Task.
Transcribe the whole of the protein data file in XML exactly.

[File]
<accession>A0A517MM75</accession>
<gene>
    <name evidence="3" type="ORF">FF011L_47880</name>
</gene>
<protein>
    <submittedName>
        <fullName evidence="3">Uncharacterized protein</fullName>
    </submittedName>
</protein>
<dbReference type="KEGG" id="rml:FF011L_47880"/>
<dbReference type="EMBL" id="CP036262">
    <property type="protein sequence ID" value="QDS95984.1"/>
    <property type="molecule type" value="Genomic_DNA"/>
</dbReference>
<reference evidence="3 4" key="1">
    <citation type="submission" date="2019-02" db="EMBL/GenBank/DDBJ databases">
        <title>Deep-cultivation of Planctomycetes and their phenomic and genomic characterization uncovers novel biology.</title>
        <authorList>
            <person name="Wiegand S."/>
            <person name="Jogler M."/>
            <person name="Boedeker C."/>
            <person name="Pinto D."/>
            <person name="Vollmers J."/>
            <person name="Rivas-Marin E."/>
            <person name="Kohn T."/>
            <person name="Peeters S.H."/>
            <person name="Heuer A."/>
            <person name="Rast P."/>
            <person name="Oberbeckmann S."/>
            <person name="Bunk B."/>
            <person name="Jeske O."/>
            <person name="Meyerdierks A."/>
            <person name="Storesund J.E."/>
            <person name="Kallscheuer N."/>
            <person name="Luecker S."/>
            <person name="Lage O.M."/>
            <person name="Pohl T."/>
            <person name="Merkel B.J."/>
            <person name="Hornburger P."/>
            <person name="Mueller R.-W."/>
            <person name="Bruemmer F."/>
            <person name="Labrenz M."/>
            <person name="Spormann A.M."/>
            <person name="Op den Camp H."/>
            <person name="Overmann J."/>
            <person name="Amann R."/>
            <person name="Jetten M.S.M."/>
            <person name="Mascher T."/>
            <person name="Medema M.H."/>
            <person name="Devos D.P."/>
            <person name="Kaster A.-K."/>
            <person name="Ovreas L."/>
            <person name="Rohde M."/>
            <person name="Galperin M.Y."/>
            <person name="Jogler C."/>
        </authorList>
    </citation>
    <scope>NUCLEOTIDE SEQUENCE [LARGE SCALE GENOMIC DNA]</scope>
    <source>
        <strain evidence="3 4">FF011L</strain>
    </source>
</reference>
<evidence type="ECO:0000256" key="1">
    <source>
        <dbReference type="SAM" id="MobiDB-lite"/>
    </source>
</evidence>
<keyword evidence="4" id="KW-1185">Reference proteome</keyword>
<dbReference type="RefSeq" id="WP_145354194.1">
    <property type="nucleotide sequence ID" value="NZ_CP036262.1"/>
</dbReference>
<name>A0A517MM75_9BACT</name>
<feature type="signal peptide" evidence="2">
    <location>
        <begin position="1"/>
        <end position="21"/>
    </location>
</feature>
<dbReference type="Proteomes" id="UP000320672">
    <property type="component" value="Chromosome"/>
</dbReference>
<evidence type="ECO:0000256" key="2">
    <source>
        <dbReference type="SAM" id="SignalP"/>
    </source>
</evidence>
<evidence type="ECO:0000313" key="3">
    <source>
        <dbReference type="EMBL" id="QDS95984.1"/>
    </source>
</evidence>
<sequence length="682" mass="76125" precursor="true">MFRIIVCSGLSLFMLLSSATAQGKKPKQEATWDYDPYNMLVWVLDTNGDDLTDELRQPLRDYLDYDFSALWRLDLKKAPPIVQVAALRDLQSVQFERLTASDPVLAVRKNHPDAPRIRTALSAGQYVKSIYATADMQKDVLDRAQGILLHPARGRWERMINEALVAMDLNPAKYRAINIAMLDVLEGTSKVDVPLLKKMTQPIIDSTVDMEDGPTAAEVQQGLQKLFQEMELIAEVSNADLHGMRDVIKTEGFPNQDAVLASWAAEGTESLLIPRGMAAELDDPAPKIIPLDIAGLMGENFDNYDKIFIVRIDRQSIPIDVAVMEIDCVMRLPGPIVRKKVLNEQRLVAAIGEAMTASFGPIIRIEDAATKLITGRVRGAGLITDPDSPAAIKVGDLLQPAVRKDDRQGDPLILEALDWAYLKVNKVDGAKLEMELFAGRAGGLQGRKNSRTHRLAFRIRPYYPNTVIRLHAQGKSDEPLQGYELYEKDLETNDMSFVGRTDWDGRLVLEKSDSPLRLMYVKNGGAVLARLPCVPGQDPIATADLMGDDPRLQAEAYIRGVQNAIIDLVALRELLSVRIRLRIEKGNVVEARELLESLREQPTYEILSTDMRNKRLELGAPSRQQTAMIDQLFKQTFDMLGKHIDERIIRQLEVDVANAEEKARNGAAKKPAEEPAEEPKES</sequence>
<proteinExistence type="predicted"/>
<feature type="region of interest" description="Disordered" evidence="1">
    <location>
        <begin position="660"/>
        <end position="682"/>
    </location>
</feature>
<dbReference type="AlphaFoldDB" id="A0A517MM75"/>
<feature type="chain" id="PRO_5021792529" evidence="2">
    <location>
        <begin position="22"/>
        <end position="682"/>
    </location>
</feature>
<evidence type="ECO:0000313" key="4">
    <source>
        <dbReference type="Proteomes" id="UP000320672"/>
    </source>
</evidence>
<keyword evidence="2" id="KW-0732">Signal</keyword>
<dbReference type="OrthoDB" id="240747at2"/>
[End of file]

<accession>A0A517MM75</accession>
<gene>
    <name evidence="3" type="ORF">FF011L_47880</name>
</gene>
<protein>
    <submittedName>
        <fullName evidence="3">Uncharacterized protein</fullName>
    </submittedName>
</protein>
<dbReference type="KEGG" id="rml:FF011L_47880"/>
<dbReference type="EMBL" id="CP036262">
    <property type="protein sequence ID" value="QDS95984.1"/>
    <property type="molecule type" value="Genomic_DNA"/>
</dbReference>
<reference evidence="3 4" key="1">
    <citation type="submission" date="2019-02" db="EMBL/GenBank/DDBJ databases">
        <title>Deep-cultivation of Planctomycetes and their phenomic and genomic characterization uncovers novel biology.</title>
        <authorList>
            <person name="Wiegand S."/>
            <person name="Jogler M."/>
            <person name="Boedeker C."/>
            <person name="Pinto D."/>
            <person name="Vollmers J."/>
            <person name="Rivas-Marin E."/>
            <person name="Kohn T."/>
            <person name="Peeters S.H."/>
            <person name="Heuer A."/>
            <person name="Rast P."/>
            <person name="Oberbeckmann S."/>
            <person name="Bunk B."/>
            <person name="Jeske O."/>
            <person name="Meyerdierks A."/>
            <person name="Storesund J.E."/>
            <person name="Kallscheuer N."/>
            <person name="Luecker S."/>
            <person name="Lage O.M."/>
            <person name="Pohl T."/>
            <person name="Merkel B.J."/>
            <person name="Hornburger P."/>
            <person name="Mueller R.-W."/>
            <person name="Bruemmer F."/>
            <person name="Labrenz M."/>
            <person name="Spormann A.M."/>
            <person name="Op den Camp H."/>
            <person name="Overmann J."/>
            <person name="Amann R."/>
            <person name="Jetten M.S.M."/>
            <person name="Mascher T."/>
            <person name="Medema M.H."/>
            <person name="Devos D.P."/>
            <person name="Kaster A.-K."/>
            <person name="Ovreas L."/>
            <person name="Rohde M."/>
            <person name="Galperin M.Y."/>
            <person name="Jogler C."/>
        </authorList>
    </citation>
    <scope>NUCLEOTIDE SEQUENCE [LARGE SCALE GENOMIC DNA]</scope>
    <source>
        <strain evidence="3 4">FF011L</strain>
    </source>
</reference>
<evidence type="ECO:0000256" key="1">
    <source>
        <dbReference type="SAM" id="MobiDB-lite"/>
    </source>
</evidence>
<keyword evidence="4" id="KW-1185">Reference proteome</keyword>
<dbReference type="RefSeq" id="WP_145354194.1">
    <property type="nucleotide sequence ID" value="NZ_CP036262.1"/>
</dbReference>
<name>A0A517MM75_9BACT</name>
<feature type="signal peptide" evidence="2">
    <location>
        <begin position="1"/>
        <end position="21"/>
    </location>
</feature>
<dbReference type="Proteomes" id="UP000320672">
    <property type="component" value="Chromosome"/>
</dbReference>
<evidence type="ECO:0000256" key="2">
    <source>
        <dbReference type="SAM" id="SignalP"/>
    </source>
</evidence>
<evidence type="ECO:0000313" key="3">
    <source>
        <dbReference type="EMBL" id="QDS95984.1"/>
    </source>
</evidence>
<sequence length="682" mass="76125" precursor="true">MFRIIVCSGLSLFMLLSSATAQGKKPKQEATWDYDPYNMLVWVLDTNGDDLTDELRQPLRDYLDYDFSALWRLDLKKAPPIVQVAALRDLQSVQFERLTASDPVLAVRKNHPDAPRIRTALSAGQYVKSIYATADMQKDVLDRAQGILLHPARGRWERMINEALVAMDLNPAKYRAINIAMLDVLEGTSKVDVPLLKKMTQPIIDSTVDMEDGPTAAEVQQGLQKLFQEMELIAEVSNADLHGMRDVIKTEGFPNQDAVLASWAAEGTESLLIPRGMAAELDDPAPKIIPLDIAGLMGENFDNYDKIFIVRIDRQSIPIDVAVMEIDCVMRLPGPIVRKKVLNEQRLVAAIGEAMTASFGPIIRIEDAATKLITGRVRGAGLITDPDSPAAIKVGDLLQPAVRKDDRQGDPLILEALDWAYLKVNKVDGAKLEMELFAGRAGGLQGRKNSRTHRLAFRIRPYYPNTVIRLHAQGKSDEPLQGYELYEKDLETNDMSFVGRTDWDGRLVLEKSDSPLRLMYVKNGGAVLARLPCVPGQDPIATADLMGDDPRLQAEAYIRGVQNAIIDLVALRELLSVRIRLRIEKGNVVEARELLESLREQPTYEILSTDMRNKRLELGAPSRQQTAMIDQLFKQTFDMLGKHIDERIIRQLEVDVANAEEKARNGAAKKPAEEPAEEPKES</sequence>
<proteinExistence type="predicted"/>
<feature type="region of interest" description="Disordered" evidence="1">
    <location>
        <begin position="660"/>
        <end position="682"/>
    </location>
</feature>
<dbReference type="AlphaFoldDB" id="A0A517MM75"/>
<feature type="chain" id="PRO_5021792529" evidence="2">
    <location>
        <begin position="22"/>
        <end position="682"/>
    </location>
</feature>
<evidence type="ECO:0000313" key="4">
    <source>
        <dbReference type="Proteomes" id="UP000320672"/>
    </source>
</evidence>
<keyword evidence="2" id="KW-0732">Signal</keyword>
<dbReference type="OrthoDB" id="240747at2"/>